Legionella awareness training is important for learners who work in environments where legionella growth is a risk and could cause legionnaires’ disease in high risk groups.
T&G Training are now registered to deliver the HABC Level 2 Award in Legionella Awareness (QCF), so I thought it would be useful to write a short blog on the subject of legionnaires’ disease.
What is legionnaires’ disease?
Legionnaires’ disease is caused by a type of bacterium (legionella) that is commonly found in natural water supplies such as rivers and lakes. Bacterial numbers will be low in these conditions and unlikely to cause an outbreak of the disease but it can also be found in man-made systems such as cooling towers, hot water systems, Hydrotherapy baths etc. especially where water is maintained at temperatures between 20°C and 45°C and there is a source of nutrients. In these conditions the bacteria are likely to multiply to levels that are harmful to humans.
Who is at risk?
Anyone could be at risk but some groups are particularly susceptible: people over 45, those with diabetes, cancer, respiratory or kidney diseases, smokers, people who drink to excess and people whose immune system is weak. If you are working with one of these groups, then legionella awareness training is important.
How do you catch legionnaires’ disease?
The disease can be caught by breathing in droplets of contaminated water containing legionella bacteria. This could happen when using an infrequently used shower that harbours the bacteria; the shower head creates an aerosol effect and the person showering inhales some of this fine mist into their lungs. The incubation period for legionnaires’ disease is between 2 – 10 days but not everyone who is exposed will develop the disease. There is no evidence of person to person spread of the disease.
What are the symptoms of legionnaires’ disease?
Symptoms include fever, chills, muscle pain and headache. There may be a cough and difficulty in breathing. Other symptoms include diarrhoea or vomiting, confusion and delirium. Some people may not develop the full disease and in these cases the symptoms may appear as a mild flue like infection. Legionella can be successfully treated with antibiotics but if staff have not received legionella awareness training, they may not know what to look for.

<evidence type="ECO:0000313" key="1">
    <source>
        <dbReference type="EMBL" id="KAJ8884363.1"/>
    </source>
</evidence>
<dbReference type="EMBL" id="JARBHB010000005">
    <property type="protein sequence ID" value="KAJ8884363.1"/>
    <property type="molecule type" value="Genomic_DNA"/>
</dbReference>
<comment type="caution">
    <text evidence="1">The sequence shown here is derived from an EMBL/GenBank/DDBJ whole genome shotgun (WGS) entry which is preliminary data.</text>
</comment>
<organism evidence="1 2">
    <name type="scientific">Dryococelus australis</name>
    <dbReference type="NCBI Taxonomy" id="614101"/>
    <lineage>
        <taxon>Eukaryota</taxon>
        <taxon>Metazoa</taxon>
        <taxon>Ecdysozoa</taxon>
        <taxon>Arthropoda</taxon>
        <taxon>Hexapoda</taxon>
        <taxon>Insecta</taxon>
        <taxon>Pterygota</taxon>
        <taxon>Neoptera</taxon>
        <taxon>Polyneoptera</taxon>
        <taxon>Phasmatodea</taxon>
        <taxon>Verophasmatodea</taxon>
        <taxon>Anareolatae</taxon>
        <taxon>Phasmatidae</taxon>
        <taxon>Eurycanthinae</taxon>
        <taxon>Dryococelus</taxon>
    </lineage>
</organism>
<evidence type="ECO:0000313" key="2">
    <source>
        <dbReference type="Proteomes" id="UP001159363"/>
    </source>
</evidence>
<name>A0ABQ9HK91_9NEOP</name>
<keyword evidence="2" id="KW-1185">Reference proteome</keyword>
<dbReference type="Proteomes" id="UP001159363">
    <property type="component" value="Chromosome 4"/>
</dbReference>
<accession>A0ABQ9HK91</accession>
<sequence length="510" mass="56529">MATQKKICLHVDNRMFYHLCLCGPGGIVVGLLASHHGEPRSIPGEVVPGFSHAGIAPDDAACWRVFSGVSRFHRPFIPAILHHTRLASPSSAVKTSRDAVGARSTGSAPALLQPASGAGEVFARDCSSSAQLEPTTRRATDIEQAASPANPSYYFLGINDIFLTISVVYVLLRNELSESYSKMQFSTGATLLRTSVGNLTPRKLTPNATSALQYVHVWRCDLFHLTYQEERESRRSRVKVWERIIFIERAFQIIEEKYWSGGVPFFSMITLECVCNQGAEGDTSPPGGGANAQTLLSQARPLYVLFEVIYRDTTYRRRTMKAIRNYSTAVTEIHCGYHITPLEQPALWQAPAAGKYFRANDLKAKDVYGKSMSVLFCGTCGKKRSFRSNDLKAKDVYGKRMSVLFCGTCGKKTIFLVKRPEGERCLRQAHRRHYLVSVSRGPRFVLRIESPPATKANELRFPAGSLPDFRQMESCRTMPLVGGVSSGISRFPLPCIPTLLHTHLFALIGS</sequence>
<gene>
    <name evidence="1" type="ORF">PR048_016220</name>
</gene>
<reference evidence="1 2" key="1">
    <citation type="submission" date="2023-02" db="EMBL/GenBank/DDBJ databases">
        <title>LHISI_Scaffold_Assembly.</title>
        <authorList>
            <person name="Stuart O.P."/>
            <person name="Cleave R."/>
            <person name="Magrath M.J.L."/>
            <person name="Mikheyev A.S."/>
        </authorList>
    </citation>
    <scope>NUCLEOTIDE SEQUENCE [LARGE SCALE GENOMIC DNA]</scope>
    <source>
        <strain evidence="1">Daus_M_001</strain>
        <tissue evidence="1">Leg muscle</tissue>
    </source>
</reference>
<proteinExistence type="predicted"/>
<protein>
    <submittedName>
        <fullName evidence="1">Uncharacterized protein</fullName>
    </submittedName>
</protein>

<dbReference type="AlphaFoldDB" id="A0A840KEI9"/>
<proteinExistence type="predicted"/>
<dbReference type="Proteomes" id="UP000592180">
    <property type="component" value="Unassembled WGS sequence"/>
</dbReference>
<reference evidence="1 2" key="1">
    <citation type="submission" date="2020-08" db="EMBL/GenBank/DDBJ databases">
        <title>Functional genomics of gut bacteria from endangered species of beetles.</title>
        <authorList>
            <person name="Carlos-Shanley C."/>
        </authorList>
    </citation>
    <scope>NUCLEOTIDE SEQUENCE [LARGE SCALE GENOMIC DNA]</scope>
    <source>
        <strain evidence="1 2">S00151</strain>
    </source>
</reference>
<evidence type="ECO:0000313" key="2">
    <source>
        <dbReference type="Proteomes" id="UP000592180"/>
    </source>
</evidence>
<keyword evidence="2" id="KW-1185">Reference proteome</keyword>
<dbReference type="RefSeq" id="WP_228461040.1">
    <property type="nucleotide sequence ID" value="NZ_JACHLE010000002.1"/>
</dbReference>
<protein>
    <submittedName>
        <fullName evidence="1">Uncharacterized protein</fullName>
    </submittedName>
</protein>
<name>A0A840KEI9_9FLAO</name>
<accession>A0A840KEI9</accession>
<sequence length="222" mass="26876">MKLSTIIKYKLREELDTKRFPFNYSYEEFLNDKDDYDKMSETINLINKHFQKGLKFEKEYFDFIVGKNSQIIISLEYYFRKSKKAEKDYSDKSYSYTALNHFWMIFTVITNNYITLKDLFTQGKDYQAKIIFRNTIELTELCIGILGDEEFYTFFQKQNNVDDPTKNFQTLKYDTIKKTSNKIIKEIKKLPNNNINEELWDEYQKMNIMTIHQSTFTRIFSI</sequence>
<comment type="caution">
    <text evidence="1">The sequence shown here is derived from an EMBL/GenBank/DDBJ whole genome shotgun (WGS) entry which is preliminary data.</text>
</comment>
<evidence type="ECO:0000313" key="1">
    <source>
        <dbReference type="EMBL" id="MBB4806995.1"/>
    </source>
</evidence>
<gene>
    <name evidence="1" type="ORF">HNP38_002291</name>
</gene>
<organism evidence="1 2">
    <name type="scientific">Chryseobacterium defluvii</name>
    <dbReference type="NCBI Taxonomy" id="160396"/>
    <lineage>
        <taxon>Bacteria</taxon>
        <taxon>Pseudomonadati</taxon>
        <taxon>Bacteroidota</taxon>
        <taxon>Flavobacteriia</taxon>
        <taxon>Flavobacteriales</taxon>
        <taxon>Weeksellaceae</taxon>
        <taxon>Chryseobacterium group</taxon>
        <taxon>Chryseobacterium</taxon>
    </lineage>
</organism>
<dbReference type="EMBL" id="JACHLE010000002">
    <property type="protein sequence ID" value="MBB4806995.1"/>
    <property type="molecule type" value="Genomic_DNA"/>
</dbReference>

Risk assessments and control of legionella
The Health and Safety Executive have published a document: “The control of legionella bacteria in water systems Approved Code of Practice and guidance.” This ACOP states that “A suitable and sufficient assessment is required to identify and assess the risk of exposure to legionella bacteria from work activities and water systems on the premises and any necessary precautionary measures.”
The employer or person who is in charge of the building has responsibility for risk assessments but if they do not have the competence to carry out the assessment themselves, they are required to have access to competent help when assessing the risks and identification of suitable control measures. If there is not a competent person within the company, this help may come from an external consultant.
Effective control measures can include:
- Removing redundant pipework and dead ends to prevent stagnation
- Flushing out unused shower heads and taps weekly
- Avoiding temperatures that encourage bacterial growth i.e. between 20°C and 45°C
- Don’t use materials that provide food or harbour bacteria and other micro-organisms
- Keep the system clean ; remove sludge, scale and organic matter
- Maintain hot water storage at more than 60°C to destroy bacteria
- Distribute hot water at least at 50°C to prevent legionella from growing
- Distribute cold water below 20°C
- Place Thermostatic Mixing Valves as close to final outlets as possible, as they reduce the temperature to 41 – 44°C which would allow bacterial growth
Clean, well maintained systems, running at appropriate temperatures help to reduce the risk of legionella infecting your staff and service users.
T&G Training are now registered to deliver the HABC Level 2 Award in Legionella Awareness (QCF) through Highfield Awarding Body. Contact us for a chat about training your staff in this critically important subject.